Retail Store Credit Cards Trick Buyers to Overspend

A lot of people will have you believe that retail store credit cards are a good way to fix a bad credit score. When you are out shopping for those Christmas present, you just might be tempted by the appealing offers retail stores will promise you in exchange for signing up for a credit card.

“Want to save 10 percent on today’s purchase?” they will ask, as though they are doing you a favor.

But make no mistake: Those retail store credit cards are a bad idea. And in the long run, they will hurt your credit score.

The Dreadful Truth About Retail Store Credit Cards

Store-specific credit cards are promoted as a way to save money on purchases. Cardholders are given a one-time savings, special coupons and access to exclusive events. But you will never save money by opening a retail store credit card.

retail credit cards

For one thing, using a credit card means that you are spending money. And if you are using the credit card to buy things from a retail store, you are likely buying luxury items. I don’t know many people who need a pair of low-rise, bootcut jeans from the Gap. So don’t trick yourself into thinking you are saving money. The coupons and special events you receive as a cardholder are meant to entice you into the store so that you spend money.

In fact, simply carrying a store-specific credit card means you will spend more money at the store. Why else would retail stores push these credit cards on their customers? One of the great things about paying with cash is the emotional response a person has when handing over a wad of money. Using a credit card deprives you of this emotional experience, which in turn causes you to spend more money.

Imagine, for instance, that you are planning to buy a $600 leather jacket.

$600 for a leather jacket! That’s a lot of money!

It sure is, and if you had to use your hard-earned cash, you might wear last season’s style and save the $600 bucks. But if you use credit, you can trick yourself into thinking the jacket is reasonably priced.

If I spread the payments out over the course of the next year, I’ll pay only $60 a month. I can afford that!

Okay, maybe you think it is ridiculous to spend $600 on a leather jacket. But my point is that no one is immune to impulses, and if you carry a store-specific credit card, you will be more likely to act on these impulses.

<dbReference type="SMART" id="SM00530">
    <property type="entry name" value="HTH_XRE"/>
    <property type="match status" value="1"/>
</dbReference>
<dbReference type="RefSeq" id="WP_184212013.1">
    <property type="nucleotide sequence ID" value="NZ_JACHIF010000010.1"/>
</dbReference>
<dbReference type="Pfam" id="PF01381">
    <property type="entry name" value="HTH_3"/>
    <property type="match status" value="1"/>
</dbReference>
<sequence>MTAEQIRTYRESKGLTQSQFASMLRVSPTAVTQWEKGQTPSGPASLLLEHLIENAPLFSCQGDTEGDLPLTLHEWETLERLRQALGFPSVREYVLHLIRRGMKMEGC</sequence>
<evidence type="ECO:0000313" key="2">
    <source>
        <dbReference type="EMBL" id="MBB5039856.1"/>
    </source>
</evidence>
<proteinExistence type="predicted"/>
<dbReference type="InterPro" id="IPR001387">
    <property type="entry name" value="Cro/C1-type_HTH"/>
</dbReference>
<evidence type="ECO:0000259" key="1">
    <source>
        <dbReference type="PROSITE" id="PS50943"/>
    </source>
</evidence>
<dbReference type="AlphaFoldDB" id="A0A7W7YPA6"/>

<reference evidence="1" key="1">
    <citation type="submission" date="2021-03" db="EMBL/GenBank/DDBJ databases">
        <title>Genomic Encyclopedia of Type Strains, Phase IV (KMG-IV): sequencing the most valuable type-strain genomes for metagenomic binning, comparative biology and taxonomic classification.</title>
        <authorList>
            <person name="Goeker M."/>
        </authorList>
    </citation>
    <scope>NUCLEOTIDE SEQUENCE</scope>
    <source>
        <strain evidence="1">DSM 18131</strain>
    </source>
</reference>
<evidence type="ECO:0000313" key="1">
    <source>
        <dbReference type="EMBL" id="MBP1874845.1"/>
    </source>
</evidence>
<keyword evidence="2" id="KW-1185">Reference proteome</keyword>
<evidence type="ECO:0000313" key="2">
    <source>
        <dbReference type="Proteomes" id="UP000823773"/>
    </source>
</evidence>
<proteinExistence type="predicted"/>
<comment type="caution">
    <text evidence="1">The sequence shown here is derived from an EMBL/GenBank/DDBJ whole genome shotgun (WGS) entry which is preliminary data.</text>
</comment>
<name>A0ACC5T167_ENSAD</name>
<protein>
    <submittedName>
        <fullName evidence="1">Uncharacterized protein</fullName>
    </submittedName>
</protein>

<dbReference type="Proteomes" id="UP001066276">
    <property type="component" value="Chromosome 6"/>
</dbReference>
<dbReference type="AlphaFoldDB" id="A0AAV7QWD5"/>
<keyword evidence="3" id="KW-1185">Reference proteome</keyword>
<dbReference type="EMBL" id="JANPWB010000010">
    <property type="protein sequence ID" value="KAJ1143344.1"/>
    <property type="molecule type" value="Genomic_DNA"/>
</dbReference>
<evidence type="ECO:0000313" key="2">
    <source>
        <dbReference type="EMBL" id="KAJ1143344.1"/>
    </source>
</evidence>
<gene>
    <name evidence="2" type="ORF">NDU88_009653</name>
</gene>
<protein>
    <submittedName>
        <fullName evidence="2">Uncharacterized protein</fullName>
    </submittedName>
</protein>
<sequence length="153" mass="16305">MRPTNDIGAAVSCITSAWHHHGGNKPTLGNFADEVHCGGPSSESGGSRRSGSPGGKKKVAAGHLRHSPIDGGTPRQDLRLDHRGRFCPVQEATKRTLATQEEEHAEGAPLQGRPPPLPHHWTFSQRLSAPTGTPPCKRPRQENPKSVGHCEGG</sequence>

But there’s a bigger reason I’m opposed to retail store credit cards. Despite the advice of so-called credit experts, store-specific credit cards are not a good way to build your credit score. Indeed, these credit cards could hurt your credit score for a variety of reasons.

First, anytime you open a new credit card, a credit inquiry is added to your credit report. Inquiries count for 10 percent of your score, meaning that your score will probably drop when you first open the credit card. Another 15 percent of your credit score is based on the average age of your credit. This means that every time you open a new credit card, the average age of your credit file drops, as does your credit score.

Another 10 percent of your credit score is based on the mix of credit you have. Ideally, you should have been three and five credit cards. If you are limited to only a few credit cards, why waste one on a card that has limited use? Instead, fill these slots with MasterCard, Visa, American Express, or Discover credit cards.

Unfortunately, the average American has about nine credit cards, according to FICO. This is, in part, due to the increasing popularity of retail store credit cards.

And this isn’t all, the amount of money you owe makes up 30 percent of your credit score. We already discussed this. If you carry a retail store credit card, you are going to be more likely to shop at that store. Thus, your outstanding debt will increase.

With 65 percent of your credit score under attack, suddenly that $10 “savings” by opening retail store credit cards doesn’t seem so hot, does it?